Ariel Young, founder of Copper and Brass Paper Goods

I learned about Ariel Young on Threads. She is the Chief Paper Pusher for Copper and Brass Paper Goods. Ariel’s wisdom focuses her designs and provides a powerful perspective. She champions businesses, not just hers, with encouragement and motivation.

I spoke with Ariel about Copper and Brass Paper Goods including how she represents her audience and what she continues to learn about herself as a business owner. 

1) What is your definition of feminism? 

The definition of feminism that many think of, it is not the feminism that I prescribe to. Feminism in its truest form has always supported the needs of well-to-do white women and not black women. While I do think feminist thought has been impactful to women, in general, I don’t think Black Feminism is easily defined. Black Feminism can only be viewed through the experiences of Black Women. We must consider how race, sex/gender, and class have impacted our lives. It is very complicated. 

2) Your work shows a wealth of representation. How do you bring representation to your audience? 

At Copper and Brass Paper Goods, we believe in the power of authentic representation. We bring authentic representation to our audiences by celebrating the joy that fuels the Black community despite our many struggles. There is beauty in our culture and we take great pride in sharing the beautiful moments through our artwork. 

The STEMtastic bundle from Copper and Brass Paper Goods by Ariel Young

3) You are a Spelmanite. What does honoring Spelman College and more HBCUs mean to your work? 

HBCUs are so important to our culture and American culture. These institutions have afforded our marginalized community advanced educational opportunities. I owe a great deal of my success to Spelman and the other HBCUs. Despite having limited funding, these schools have managed to produce many successful alum, known and unknown, and we owe them a huge debt. Honoring them through my products is one of the smallest things I can do to give back to these institutions.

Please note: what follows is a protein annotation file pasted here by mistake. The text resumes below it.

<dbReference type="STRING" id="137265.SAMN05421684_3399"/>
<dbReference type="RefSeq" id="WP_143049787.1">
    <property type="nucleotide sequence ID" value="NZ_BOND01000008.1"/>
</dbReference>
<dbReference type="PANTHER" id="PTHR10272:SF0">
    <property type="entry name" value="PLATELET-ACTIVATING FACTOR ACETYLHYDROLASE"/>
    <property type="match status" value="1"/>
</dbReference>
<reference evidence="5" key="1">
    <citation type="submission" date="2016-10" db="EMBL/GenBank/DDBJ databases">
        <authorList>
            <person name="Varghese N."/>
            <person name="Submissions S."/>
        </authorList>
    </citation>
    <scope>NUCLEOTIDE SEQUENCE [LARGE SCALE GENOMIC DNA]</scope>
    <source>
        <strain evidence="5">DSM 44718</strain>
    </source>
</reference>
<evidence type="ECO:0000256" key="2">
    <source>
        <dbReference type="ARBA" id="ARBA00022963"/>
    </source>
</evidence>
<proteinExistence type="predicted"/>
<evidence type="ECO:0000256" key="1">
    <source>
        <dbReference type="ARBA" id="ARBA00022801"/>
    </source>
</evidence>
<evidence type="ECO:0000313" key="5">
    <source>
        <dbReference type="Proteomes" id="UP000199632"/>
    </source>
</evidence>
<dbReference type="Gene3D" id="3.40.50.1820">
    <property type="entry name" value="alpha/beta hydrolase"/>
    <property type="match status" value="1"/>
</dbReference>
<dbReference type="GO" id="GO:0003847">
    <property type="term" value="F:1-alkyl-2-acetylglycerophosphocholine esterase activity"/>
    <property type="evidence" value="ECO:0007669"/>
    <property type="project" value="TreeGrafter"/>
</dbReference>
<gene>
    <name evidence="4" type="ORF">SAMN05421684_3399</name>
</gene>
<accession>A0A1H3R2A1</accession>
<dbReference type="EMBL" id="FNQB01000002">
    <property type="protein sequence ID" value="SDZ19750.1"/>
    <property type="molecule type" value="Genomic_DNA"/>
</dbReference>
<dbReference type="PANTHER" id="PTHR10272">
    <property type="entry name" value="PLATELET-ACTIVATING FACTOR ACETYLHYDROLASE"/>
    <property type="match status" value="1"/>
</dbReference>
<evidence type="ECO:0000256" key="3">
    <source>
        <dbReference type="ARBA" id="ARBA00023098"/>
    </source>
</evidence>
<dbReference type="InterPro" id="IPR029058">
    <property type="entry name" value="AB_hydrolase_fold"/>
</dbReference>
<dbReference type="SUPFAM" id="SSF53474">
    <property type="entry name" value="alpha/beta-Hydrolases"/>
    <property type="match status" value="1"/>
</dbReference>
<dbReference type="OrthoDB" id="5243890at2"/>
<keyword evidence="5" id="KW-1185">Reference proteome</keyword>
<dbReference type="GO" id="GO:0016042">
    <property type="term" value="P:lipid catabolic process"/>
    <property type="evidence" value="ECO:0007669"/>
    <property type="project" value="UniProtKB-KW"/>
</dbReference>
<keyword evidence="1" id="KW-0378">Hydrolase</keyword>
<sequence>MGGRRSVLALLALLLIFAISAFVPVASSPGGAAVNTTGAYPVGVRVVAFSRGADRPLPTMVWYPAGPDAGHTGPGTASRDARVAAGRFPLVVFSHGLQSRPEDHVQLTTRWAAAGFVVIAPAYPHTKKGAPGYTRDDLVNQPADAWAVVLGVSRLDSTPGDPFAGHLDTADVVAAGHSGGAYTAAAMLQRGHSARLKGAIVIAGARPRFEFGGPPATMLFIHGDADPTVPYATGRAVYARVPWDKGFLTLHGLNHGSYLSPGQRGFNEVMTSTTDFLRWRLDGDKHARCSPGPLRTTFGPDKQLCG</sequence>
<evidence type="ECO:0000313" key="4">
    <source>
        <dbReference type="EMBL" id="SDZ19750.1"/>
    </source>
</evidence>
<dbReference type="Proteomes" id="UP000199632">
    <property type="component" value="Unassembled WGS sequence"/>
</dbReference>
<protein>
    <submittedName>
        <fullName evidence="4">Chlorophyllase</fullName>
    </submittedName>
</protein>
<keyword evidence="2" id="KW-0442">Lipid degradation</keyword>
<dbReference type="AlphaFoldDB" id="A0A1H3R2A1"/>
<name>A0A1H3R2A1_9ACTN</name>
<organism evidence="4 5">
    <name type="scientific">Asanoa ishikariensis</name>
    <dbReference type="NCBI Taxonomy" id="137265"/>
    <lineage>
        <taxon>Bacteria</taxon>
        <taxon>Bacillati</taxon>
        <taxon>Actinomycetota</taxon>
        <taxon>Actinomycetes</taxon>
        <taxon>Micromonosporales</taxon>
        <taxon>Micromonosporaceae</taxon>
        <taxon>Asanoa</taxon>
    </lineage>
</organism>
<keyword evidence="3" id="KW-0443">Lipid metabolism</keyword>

4) What do you continue to learn about yourself as a business owner? 

Being a business owner has taught me the importance of perseverance. I’ve learned that when I persist I can find my way through any difficult circumstance and in the end I’m more likely to succeed in the long run. 

5) How do you exemplify the quote “lift as you climb”? 

I’m very intentional about pouring back into others. I’m selective with the people I deal with because I know that everyone isn’t ready to be lifted. I let people I work with know that I see them and what they are doing in their community. I recognize their hard work and it is my goal to help them get even better. I try to support them as best as I can using the knowledge I’ve gained to help move them forward. I’ve made many mistakes but let my mistakes be an example of what not to do for others. This is how I “lift as I climb”.

Thank you, Ariel, for speaking with us about Copper and Brass Paper Goods!

Ashley Paul is a traveler, runner, and baker. She is an Everlasting Bookworm and Culture Maven. She is passionate about supporting high school juniors and seniors to write compelling stories for their post-secondary careers. She loves stories with social commentary, atmospheric writing, and compelling characters.

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